There does not seem to be an airshow going on anywhere right now. The big Farnborough airshow finished a few days ago. The black boxes are also going to Farnborough (which is nearby, in the same county as Southsea).

The “acrobatics” I saw could well have been a salute. The plane flew up high, then dove to the ground and levelled off as if to say “I am escorting you to heaven as far as I can go, but I have to return to earth.”

Did I witness the black boxes being flown in or was this something else altogether?

According to Reuters, an Belgian Air Force jet flew to Kiev “this afternoon” and would be taking the boxes to the UK “this evening”.

It takes a regular jet about 3 hours to fly the distance. The indication “this evening” is very vague within an international context, but the time difference between Kiev and the UK is only 2 hours.

As usual, I forgot to take pictures, but I consider that a good thing.


What I witnessed was something else, related to the HMS Illustrious. The salutes were for this ship, a helicopter carrier. I was too far from the shore at the time to be able to see the carrier.

The flypasts were by Apache, Lynx, Merlin, Sea King and Chinook helicopters as well as a hawk jet and a fighter plane from the Second World War.

This BBC article explains the background of why the black boxes are going to Farnborough. It is one of the two places in Europe that has the capability to investigate them. It’s as simple as that.

Criminal investigation of MH17 crash

Tulips for the casualtiesThe Netherlands’ Public Prosecution Service (Openbaar Ministerie, or “Public Ministry”) has launched an official investigation of the crash of MH17, on the basis of suspicion of war crimes, murder and intentional shooting down of a civil airplane.

The country lost nearly 200 people who were aboard the Malaysian Airlines flight.

Public prosecutor Thijs Berger of the division of international crimes has been in Kiev since Saturday.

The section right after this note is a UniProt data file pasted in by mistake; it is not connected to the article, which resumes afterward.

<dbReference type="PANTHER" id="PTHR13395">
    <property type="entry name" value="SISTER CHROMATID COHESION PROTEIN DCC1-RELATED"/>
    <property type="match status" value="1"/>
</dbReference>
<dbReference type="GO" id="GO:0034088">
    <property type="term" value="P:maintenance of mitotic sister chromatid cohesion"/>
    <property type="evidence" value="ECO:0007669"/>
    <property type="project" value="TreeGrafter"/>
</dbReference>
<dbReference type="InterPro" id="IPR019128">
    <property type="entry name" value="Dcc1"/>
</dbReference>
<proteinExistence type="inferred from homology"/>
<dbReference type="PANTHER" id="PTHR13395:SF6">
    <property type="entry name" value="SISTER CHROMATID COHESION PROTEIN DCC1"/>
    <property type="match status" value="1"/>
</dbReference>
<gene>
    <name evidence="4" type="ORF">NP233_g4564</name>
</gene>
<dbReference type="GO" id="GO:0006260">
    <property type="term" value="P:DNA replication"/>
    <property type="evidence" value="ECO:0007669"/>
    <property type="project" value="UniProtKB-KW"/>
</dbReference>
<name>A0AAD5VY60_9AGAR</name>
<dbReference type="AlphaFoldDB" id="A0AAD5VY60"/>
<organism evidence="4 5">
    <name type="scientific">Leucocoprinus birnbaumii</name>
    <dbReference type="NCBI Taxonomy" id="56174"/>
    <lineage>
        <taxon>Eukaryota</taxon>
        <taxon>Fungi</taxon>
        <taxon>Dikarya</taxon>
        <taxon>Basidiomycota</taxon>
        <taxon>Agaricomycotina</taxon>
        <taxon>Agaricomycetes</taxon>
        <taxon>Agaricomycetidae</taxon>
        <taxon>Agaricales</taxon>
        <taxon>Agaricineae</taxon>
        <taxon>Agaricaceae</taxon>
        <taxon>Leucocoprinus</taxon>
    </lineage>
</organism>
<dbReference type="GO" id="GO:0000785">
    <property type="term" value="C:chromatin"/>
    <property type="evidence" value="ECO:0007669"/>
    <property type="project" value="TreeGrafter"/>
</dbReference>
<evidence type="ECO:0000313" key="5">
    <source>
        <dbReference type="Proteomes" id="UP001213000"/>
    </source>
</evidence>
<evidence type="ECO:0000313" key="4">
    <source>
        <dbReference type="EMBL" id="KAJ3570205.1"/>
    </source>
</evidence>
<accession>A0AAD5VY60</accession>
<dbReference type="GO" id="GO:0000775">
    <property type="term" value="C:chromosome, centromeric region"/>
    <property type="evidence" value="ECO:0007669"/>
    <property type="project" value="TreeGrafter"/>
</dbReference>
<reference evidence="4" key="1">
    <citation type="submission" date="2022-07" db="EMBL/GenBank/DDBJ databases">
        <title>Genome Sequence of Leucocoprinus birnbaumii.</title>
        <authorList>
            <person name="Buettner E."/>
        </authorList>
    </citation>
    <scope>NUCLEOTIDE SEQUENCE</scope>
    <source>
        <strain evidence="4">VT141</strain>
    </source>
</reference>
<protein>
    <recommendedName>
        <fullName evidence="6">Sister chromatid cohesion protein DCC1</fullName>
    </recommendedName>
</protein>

In 2003, the Netherlands International Crimes Act came into force, which enables the Dutch to prosecute anyone (also in other countries) who has committed a war crime against any Dutch national.

A second possibility is that Ukraine asks the International Criminal Court (ICC) in The Hague to prosecute suspects. In April of this year, Ukraine requested the ICC to investigate possible war crimes committed during the presidency of Viktor Yanukovych in the period from 21 November 2013 to 22 February 2014. The Netherlands may be able to get the ICC to extend this investigation up to and including 17 July 2014, when MH17 crashed.

Yesterday, the Netherlands took charge of the international coordination surrounding the disaster. Recovering and repatriating the remains of the deceased takes priority.

Source: Dutch daily newspaper NRC.

(The Netherlands has a separate Department of Justice and Police as well.)

Bar pro bono unit, legal assistance charity

The unfairness and injustice to which so many Britons are subjected often feels like someone is spitting in my face.

court of lawA few minutes ago, I was composing a letter to someone and found myself explaining something, and then found myself wanting to dive into the issue. It made me realise that there is probably a need in the UK for an organisation of smart volunteers – a bit like the Innocence project in the US – that carries out research and investigations for various cases that need more support but are hampered by a lack of funds.

So I did a web search. First I found an organisation that often holds marches in the UK and is generally shunned. Then I found the Bar Pro Bono Unit. It is a charity which helps to find pro bono (free) legal assistance from volunteer barristers.

I also found the National Pro Bono Centre, with links to additional organisations.

The UK has its own Innocence Project. It was started in 2004.

Here in Portsmouth, the university’s law school carries out various pro bono activities.

Human rights curtailed even further in the UK?

Not if the LibDems can help it, they say. The Independent has the story: http://www.independent.co.uk/news/uk/politics/lib-dems-vow-to-block-headbanger-tory-plans-to-limit-power-of-the-european-court-of-human-rights-if-coalition-continues-after-next-election-9613415.html

Britain, firmly stuck in the dark ages in so many regards, cannot afford this kind of setback. Don’t let any political party push back Britain even further.